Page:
L' ARAIGNEE DE MATIN FAIT CHAGRIN [THE MORNING SPIDER IS SORROWFUL]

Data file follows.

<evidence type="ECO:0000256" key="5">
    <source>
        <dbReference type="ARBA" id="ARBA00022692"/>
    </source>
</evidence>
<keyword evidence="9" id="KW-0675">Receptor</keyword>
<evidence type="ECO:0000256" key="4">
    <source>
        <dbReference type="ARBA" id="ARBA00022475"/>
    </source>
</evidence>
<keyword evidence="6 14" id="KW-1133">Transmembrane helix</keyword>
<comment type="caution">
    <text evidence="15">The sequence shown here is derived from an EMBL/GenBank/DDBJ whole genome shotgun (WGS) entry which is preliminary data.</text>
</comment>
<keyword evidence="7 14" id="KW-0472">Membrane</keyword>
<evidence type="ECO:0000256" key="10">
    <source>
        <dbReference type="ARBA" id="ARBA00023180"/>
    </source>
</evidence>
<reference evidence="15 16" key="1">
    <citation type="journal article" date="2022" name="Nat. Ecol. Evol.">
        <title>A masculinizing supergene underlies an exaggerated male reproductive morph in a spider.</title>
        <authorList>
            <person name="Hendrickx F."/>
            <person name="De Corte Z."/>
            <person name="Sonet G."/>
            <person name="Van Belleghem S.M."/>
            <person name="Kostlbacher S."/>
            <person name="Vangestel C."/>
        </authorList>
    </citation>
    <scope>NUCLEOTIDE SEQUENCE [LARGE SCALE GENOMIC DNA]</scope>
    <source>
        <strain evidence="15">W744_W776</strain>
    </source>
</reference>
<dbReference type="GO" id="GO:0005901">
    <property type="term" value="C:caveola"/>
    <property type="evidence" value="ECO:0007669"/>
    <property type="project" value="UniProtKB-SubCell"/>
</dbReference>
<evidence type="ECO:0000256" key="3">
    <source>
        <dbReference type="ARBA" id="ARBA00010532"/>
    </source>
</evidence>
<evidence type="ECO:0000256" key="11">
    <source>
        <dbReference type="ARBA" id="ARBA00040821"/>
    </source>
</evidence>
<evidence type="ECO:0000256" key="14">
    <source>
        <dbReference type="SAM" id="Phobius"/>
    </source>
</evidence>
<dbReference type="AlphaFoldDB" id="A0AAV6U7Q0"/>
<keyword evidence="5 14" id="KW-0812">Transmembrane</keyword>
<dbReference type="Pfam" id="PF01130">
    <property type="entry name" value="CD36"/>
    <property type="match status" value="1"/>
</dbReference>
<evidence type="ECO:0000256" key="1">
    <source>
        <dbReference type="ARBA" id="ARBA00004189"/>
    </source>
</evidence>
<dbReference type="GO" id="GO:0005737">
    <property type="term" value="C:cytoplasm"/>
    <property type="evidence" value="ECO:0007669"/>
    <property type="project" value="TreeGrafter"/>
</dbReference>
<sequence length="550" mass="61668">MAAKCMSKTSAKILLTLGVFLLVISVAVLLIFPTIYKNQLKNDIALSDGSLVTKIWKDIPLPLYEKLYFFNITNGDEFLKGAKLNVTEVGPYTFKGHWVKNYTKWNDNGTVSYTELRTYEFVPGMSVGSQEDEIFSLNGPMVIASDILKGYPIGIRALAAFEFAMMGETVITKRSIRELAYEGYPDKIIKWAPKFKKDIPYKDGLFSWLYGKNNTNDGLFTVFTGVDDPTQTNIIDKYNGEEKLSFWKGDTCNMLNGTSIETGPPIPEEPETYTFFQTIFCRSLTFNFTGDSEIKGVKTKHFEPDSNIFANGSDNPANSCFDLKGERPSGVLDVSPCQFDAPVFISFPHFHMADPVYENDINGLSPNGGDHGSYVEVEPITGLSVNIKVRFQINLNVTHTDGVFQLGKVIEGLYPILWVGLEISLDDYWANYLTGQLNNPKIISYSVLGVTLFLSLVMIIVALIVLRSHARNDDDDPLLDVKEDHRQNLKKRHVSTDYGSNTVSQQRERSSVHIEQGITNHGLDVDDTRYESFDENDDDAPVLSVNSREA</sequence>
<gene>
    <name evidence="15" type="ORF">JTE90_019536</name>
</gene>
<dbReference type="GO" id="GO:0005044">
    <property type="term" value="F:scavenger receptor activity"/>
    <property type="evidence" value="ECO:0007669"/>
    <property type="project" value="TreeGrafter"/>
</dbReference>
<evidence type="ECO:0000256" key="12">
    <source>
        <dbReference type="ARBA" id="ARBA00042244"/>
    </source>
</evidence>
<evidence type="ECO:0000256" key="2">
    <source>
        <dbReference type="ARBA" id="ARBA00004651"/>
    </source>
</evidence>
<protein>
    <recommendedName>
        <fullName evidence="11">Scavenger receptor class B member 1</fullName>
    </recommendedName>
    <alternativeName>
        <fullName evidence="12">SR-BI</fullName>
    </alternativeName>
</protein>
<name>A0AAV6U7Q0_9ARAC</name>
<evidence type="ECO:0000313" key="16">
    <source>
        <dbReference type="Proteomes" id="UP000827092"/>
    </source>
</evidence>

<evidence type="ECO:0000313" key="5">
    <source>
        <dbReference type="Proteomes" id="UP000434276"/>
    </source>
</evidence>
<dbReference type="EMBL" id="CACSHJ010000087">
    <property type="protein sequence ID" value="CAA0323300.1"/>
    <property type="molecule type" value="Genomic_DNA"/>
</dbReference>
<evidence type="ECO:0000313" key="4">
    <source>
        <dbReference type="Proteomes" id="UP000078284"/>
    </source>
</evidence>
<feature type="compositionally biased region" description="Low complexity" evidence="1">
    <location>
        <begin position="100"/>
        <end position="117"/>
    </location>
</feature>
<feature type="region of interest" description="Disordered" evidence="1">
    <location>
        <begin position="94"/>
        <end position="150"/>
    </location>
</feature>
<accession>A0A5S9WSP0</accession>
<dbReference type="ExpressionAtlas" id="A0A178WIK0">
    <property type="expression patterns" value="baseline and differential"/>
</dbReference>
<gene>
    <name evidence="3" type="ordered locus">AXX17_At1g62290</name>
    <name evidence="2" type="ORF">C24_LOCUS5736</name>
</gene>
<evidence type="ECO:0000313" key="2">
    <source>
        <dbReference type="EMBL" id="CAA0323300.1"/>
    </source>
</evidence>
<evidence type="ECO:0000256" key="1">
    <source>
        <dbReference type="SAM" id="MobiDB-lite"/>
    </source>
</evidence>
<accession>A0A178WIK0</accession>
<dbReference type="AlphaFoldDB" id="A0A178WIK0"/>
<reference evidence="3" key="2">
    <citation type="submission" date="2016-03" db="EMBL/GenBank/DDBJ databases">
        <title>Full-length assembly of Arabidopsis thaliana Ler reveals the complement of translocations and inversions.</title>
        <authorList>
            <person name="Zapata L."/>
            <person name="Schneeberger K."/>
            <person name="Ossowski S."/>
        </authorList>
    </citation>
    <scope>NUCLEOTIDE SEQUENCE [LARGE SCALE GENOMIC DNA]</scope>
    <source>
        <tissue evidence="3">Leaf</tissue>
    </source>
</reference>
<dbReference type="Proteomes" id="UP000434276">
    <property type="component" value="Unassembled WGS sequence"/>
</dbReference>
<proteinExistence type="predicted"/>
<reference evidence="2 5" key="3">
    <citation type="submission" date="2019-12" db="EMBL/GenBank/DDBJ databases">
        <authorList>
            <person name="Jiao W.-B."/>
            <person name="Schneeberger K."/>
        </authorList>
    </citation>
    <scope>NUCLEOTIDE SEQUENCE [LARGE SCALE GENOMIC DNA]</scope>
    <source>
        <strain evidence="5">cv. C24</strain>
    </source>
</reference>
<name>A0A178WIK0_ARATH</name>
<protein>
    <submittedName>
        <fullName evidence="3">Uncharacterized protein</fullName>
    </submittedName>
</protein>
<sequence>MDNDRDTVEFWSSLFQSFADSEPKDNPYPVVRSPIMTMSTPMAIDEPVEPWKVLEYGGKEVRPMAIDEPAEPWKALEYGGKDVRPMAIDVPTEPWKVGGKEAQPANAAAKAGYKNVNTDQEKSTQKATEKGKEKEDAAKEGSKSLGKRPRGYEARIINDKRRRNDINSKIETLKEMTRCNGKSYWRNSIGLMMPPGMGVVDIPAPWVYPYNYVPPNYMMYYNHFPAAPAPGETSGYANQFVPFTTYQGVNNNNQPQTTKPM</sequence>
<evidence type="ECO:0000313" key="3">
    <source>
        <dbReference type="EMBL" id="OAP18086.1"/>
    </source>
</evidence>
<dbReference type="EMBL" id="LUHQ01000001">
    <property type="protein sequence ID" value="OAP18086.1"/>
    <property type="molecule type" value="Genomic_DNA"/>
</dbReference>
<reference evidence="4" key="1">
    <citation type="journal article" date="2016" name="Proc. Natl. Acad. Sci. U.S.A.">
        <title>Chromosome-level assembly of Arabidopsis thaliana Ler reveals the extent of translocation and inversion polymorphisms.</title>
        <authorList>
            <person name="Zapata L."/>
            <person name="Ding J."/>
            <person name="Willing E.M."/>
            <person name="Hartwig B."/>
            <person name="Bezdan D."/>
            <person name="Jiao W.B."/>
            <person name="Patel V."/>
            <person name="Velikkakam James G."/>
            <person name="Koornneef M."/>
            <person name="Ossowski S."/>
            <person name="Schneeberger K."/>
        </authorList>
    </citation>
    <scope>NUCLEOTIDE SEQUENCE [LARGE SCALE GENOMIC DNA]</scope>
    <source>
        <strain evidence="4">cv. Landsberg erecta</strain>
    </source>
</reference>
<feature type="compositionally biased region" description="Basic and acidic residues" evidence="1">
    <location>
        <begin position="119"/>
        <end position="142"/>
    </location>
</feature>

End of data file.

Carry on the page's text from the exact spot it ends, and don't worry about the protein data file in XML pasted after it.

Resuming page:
During the Winter quarter of the 1993-4 Kalamazoo College academic year, I completed a student teaching internship with Foster Senior High School in Tukwila, Washington, a small, rural suburb' of Seattle in western Washington state. Tukwila, as a recognized city, is young-approximately four-years-old-while as a rapidly developing "mini-Seattle," it is only a few years older-perhaps seven years. Until early 1991, Tukwila was known as "Unincorporated King County," a collection of small farming areas not really suited for living that spread for approximately ten miles, and made up a small part of the large Washington county which includes Seattle and other ''big cities"; because Tukwila, at that time, was predominately farmland and forest, Tukwila was considered a small, farming community with a population of under 10,000.1 But Tukwila is changing, and has changed dramatically over the past five years. It has developed into a "mini-metropolis" with all the small-town charm of a Laura Ingles Wilder novel, and all the big-town problems of the Bronx in New York City. During the three months while I was doing my internship in Tukwila, many major police-involved incidents occured: A student from a rival high school was shot and killed; a student from that same school committed suicide; shoppers at the \ major-albeit only-mall in Tukwila were killed in a drug-related drive- 1 Because Tukwila at that time was "unincorporated," it did not "belong," in a sense, to any county laws. It was, judisdally speaking, a void. And therefore was not subject to "official" population counts. by shooting; two other incidents of drive-bys occured; the house across the street from me was a "suspected" crack house .... And I could go on. I felt as though I was teaching in Detroit, yet knew I was living in Oshtemo.